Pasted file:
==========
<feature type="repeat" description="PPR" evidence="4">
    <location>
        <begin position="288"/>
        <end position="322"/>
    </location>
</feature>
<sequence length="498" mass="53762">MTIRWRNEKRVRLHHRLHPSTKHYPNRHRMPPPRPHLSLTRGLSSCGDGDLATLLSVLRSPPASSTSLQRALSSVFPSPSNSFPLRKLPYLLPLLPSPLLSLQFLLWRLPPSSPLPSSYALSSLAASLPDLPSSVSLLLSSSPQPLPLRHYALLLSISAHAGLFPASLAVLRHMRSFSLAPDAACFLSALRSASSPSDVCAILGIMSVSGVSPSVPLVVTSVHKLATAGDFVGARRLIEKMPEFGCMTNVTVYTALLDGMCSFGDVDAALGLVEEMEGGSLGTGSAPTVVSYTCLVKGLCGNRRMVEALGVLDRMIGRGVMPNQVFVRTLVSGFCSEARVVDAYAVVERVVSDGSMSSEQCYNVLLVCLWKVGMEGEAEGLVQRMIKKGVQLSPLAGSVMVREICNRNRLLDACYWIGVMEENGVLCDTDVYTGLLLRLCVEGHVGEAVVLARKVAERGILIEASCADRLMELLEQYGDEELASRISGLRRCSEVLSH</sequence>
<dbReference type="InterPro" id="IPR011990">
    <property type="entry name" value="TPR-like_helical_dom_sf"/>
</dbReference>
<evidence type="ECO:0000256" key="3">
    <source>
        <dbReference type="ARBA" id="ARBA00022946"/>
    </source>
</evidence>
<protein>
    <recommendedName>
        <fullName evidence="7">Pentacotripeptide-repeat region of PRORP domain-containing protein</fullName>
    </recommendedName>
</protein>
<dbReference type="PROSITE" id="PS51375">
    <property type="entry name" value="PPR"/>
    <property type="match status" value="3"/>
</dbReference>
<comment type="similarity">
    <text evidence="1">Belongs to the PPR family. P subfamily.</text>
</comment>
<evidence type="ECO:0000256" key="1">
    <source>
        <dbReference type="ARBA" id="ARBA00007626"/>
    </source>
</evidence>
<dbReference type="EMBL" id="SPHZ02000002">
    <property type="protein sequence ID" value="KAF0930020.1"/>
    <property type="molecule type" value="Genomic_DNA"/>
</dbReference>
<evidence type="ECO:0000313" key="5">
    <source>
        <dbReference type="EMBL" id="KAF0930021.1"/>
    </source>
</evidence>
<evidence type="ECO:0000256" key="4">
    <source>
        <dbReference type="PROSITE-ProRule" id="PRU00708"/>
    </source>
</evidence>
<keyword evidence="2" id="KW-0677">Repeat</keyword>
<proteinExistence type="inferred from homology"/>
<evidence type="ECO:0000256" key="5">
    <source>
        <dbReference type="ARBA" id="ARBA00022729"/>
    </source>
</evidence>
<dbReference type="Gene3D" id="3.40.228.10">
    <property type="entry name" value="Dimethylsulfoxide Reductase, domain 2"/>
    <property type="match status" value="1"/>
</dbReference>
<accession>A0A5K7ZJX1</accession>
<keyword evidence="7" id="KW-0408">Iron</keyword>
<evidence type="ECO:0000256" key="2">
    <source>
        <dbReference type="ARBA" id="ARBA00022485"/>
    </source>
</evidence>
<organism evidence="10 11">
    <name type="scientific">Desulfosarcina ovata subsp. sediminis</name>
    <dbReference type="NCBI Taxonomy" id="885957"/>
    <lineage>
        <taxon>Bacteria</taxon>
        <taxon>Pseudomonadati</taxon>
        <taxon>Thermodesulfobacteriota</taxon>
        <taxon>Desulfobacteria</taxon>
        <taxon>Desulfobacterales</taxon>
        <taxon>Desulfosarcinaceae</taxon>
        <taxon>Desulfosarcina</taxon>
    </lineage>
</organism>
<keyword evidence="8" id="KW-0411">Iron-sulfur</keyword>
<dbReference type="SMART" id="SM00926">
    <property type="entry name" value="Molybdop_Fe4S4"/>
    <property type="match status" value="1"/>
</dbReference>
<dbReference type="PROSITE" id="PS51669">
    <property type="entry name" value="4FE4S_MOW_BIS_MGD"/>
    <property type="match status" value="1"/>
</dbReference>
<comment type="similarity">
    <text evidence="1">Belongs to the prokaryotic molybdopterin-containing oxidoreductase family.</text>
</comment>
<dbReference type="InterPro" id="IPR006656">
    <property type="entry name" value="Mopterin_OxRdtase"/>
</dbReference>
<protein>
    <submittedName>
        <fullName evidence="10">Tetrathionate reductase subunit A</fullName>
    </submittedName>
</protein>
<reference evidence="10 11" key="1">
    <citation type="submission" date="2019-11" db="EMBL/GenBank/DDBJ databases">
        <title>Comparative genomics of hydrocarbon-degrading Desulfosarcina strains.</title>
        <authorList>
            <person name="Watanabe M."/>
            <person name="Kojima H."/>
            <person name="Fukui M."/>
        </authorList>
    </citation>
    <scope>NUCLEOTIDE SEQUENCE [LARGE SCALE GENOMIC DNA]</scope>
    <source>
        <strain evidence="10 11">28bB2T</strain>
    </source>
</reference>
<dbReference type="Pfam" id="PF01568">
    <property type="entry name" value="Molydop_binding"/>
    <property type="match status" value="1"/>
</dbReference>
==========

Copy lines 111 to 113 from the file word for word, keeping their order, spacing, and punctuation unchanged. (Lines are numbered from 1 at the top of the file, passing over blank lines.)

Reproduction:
</reference>
<dbReference type="Pfam" id="PF01568">
    <property type="entry name" value="Molydop_binding"/>